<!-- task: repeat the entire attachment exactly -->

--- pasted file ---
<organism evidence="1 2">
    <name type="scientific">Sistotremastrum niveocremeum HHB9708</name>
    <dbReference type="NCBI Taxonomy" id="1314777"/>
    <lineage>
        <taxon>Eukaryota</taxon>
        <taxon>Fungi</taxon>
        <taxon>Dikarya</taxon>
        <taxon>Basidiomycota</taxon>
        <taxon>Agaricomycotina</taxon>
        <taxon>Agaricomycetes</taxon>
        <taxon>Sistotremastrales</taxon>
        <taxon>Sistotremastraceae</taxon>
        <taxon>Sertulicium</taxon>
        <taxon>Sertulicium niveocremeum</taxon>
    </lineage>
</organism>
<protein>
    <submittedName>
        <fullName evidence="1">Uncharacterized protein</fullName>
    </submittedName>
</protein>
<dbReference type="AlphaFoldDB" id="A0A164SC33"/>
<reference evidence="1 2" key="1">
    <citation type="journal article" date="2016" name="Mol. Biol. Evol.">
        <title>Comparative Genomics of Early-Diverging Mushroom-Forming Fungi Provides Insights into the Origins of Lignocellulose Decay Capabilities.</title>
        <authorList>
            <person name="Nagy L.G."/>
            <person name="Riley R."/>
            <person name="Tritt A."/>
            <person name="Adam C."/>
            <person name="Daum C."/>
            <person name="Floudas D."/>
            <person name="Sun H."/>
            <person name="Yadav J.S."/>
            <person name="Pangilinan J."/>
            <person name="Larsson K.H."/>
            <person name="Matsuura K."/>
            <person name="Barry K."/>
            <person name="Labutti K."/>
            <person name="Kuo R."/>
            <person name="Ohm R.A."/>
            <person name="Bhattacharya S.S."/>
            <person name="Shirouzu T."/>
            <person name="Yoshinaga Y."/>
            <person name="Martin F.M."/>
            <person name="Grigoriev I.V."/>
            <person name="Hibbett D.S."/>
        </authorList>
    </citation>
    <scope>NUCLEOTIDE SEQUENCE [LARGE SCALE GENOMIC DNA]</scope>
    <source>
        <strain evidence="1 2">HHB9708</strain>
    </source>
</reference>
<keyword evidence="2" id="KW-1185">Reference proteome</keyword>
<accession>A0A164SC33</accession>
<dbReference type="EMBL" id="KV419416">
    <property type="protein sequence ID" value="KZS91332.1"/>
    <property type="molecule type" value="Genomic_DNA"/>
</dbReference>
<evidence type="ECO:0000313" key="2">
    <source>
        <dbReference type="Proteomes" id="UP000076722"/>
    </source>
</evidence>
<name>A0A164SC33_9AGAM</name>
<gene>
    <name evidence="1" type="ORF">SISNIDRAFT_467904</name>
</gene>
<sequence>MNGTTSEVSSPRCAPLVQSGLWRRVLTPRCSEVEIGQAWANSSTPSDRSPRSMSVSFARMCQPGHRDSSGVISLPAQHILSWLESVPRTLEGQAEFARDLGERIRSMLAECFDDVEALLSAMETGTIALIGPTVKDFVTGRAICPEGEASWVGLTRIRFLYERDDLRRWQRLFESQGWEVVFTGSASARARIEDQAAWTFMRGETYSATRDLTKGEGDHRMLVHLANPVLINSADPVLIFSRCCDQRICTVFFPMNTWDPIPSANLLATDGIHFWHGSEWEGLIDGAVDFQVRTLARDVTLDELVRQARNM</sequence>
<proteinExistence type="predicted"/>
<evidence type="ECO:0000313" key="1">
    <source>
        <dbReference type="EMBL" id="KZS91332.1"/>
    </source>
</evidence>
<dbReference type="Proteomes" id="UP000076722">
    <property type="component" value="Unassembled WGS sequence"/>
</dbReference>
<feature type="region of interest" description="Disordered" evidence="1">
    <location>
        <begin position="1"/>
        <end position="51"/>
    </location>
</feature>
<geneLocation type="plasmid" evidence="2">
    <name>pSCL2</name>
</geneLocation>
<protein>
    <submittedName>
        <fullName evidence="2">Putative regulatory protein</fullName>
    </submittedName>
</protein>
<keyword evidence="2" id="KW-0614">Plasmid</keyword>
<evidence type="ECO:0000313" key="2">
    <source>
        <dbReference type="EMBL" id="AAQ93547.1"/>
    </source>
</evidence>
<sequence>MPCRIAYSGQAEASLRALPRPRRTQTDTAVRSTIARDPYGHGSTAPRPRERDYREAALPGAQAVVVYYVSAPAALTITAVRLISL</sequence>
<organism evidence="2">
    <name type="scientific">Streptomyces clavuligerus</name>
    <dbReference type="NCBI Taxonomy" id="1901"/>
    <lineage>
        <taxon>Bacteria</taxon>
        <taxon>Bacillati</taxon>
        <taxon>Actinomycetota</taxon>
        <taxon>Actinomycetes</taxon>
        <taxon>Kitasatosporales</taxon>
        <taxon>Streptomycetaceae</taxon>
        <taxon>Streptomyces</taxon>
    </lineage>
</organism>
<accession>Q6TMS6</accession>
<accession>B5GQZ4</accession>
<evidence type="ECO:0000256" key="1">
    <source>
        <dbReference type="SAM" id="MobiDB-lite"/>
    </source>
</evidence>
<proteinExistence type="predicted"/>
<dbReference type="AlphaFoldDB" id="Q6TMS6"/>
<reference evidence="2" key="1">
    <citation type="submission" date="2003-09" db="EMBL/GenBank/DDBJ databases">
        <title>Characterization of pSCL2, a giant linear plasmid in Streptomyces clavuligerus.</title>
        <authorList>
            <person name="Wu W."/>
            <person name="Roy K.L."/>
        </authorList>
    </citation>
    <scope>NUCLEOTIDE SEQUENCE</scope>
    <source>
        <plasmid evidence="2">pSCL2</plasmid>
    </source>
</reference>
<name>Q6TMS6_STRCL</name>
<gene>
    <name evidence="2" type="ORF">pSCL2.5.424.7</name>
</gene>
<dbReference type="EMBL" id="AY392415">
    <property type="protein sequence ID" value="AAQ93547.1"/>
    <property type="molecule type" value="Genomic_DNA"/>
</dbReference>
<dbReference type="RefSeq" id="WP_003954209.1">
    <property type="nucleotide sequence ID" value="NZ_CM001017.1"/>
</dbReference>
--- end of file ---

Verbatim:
<organism evidence="1 2">
    <name type="scientific">Sistotremastrum niveocremeum HHB9708</name>
    <dbReference type="NCBI Taxonomy" id="1314777"/>
    <lineage>
        <taxon>Eukaryota</taxon>
        <taxon>Fungi</taxon>
        <taxon>Dikarya</taxon>
        <taxon>Basidiomycota</taxon>
        <taxon>Agaricomycotina</taxon>
        <taxon>Agaricomycetes</taxon>
        <taxon>Sistotremastrales</taxon>
        <taxon>Sistotremastraceae</taxon>
        <taxon>Sertulicium</taxon>
        <taxon>Sertulicium niveocremeum</taxon>
    </lineage>
</organism>
<protein>
    <submittedName>
        <fullName evidence="1">Uncharacterized protein</fullName>
    </submittedName>
</protein>
<dbReference type="AlphaFoldDB" id="A0A164SC33"/>
<reference evidence="1 2" key="1">
    <citation type="journal article" date="2016" name="Mol. Biol. Evol.">
        <title>Comparative Genomics of Early-Diverging Mushroom-Forming Fungi Provides Insights into the Origins of Lignocellulose Decay Capabilities.</title>
        <authorList>
            <person name="Nagy L.G."/>
            <person name="Riley R."/>
            <person name="Tritt A."/>
            <person name="Adam C."/>
            <person name="Daum C."/>
            <person name="Floudas D."/>
            <person name="Sun H."/>
            <person name="Yadav J.S."/>
            <person name="Pangilinan J."/>
            <person name="Larsson K.H."/>
            <person name="Matsuura K."/>
            <person name="Barry K."/>
            <person name="Labutti K."/>
            <person name="Kuo R."/>
            <person name="Ohm R.A."/>
            <person name="Bhattacharya S.S."/>
            <person name="Shirouzu T."/>
            <person name="Yoshinaga Y."/>
            <person name="Martin F.M."/>
            <person name="Grigoriev I.V."/>
            <person name="Hibbett D.S."/>
        </authorList>
    </citation>
    <scope>NUCLEOTIDE SEQUENCE [LARGE SCALE GENOMIC DNA]</scope>
    <source>
        <strain evidence="1 2">HHB9708</strain>
    </source>
</reference>
<keyword evidence="2" id="KW-1185">Reference proteome</keyword>
<accession>A0A164SC33</accession>
<dbReference type="EMBL" id="KV419416">
    <property type="protein sequence ID" value="KZS91332.1"/>
    <property type="molecule type" value="Genomic_DNA"/>
</dbReference>
<evidence type="ECO:0000313" key="2">
    <source>
        <dbReference type="Proteomes" id="UP000076722"/>
    </source>
</evidence>
<name>A0A164SC33_9AGAM</name>
<gene>
    <name evidence="1" type="ORF">SISNIDRAFT_467904</name>
</gene>
<sequence>MNGTTSEVSSPRCAPLVQSGLWRRVLTPRCSEVEIGQAWANSSTPSDRSPRSMSVSFARMCQPGHRDSSGVISLPAQHILSWLESVPRTLEGQAEFARDLGERIRSMLAECFDDVEALLSAMETGTIALIGPTVKDFVTGRAICPEGEASWVGLTRIRFLYERDDLRRWQRLFESQGWEVVFTGSASARARIEDQAAWTFMRGETYSATRDLTKGEGDHRMLVHLANPVLINSADPVLIFSRCCDQRICTVFFPMNTWDPIPSANLLATDGIHFWHGSEWEGLIDGAVDFQVRTLARDVTLDELVRQARNM</sequence>
<proteinExistence type="predicted"/>
<evidence type="ECO:0000313" key="1">
    <source>
        <dbReference type="EMBL" id="KZS91332.1"/>
    </source>
</evidence>
<dbReference type="Proteomes" id="UP000076722">
    <property type="component" value="Unassembled WGS sequence"/>
</dbReference>
<feature type="region of interest" description="Disordered" evidence="1">
    <location>
        <begin position="1"/>
        <end position="51"/>
    </location>
</feature>
<geneLocation type="plasmid" evidence="2">
    <name>pSCL2</name>
</geneLocation>
<protein>
    <submittedName>
        <fullName evidence="2">Putative regulatory protein</fullName>
    </submittedName>
</protein>
<keyword evidence="2" id="KW-0614">Plasmid</keyword>
<evidence type="ECO:0000313" key="2">
    <source>
        <dbReference type="EMBL" id="AAQ93547.1"/>
    </source>
</evidence>
<sequence>MPCRIAYSGQAEASLRALPRPRRTQTDTAVRSTIARDPYGHGSTAPRPRERDYREAALPGAQAVVVYYVSAPAALTITAVRLISL</sequence>
<organism evidence="2">
    <name type="scientific">Streptomyces clavuligerus</name>
    <dbReference type="NCBI Taxonomy" id="1901"/>
    <lineage>
        <taxon>Bacteria</taxon>
        <taxon>Bacillati</taxon>
        <taxon>Actinomycetota</taxon>
        <taxon>Actinomycetes</taxon>
        <taxon>Kitasatosporales</taxon>
        <taxon>Streptomycetaceae</taxon>
        <taxon>Streptomyces</taxon>
    </lineage>
</organism>
<accession>Q6TMS6</accession>
<accession>B5GQZ4</accession>
<evidence type="ECO:0000256" key="1">
    <source>
        <dbReference type="SAM" id="MobiDB-lite"/>
    </source>
</evidence>
<proteinExistence type="predicted"/>
<dbReference type="AlphaFoldDB" id="Q6TMS6"/>
<reference evidence="2" key="1">
    <citation type="submission" date="2003-09" db="EMBL/GenBank/DDBJ databases">
        <title>Characterization of pSCL2, a giant linear plasmid in Streptomyces clavuligerus.</title>
        <authorList>
            <person name="Wu W."/>
            <person name="Roy K.L."/>
        </authorList>
    </citation>
    <scope>NUCLEOTIDE SEQUENCE</scope>
    <source>
        <plasmid evidence="2">pSCL2</plasmid>
    </source>
</reference>
<name>Q6TMS6_STRCL</name>
<gene>
    <name evidence="2" type="ORF">pSCL2.5.424.7</name>
</gene>
<dbReference type="EMBL" id="AY392415">
    <property type="protein sequence ID" value="AAQ93547.1"/>
    <property type="molecule type" value="Genomic_DNA"/>
</dbReference>
<dbReference type="RefSeq" id="WP_003954209.1">
    <property type="nucleotide sequence ID" value="NZ_CM001017.1"/>
</dbReference>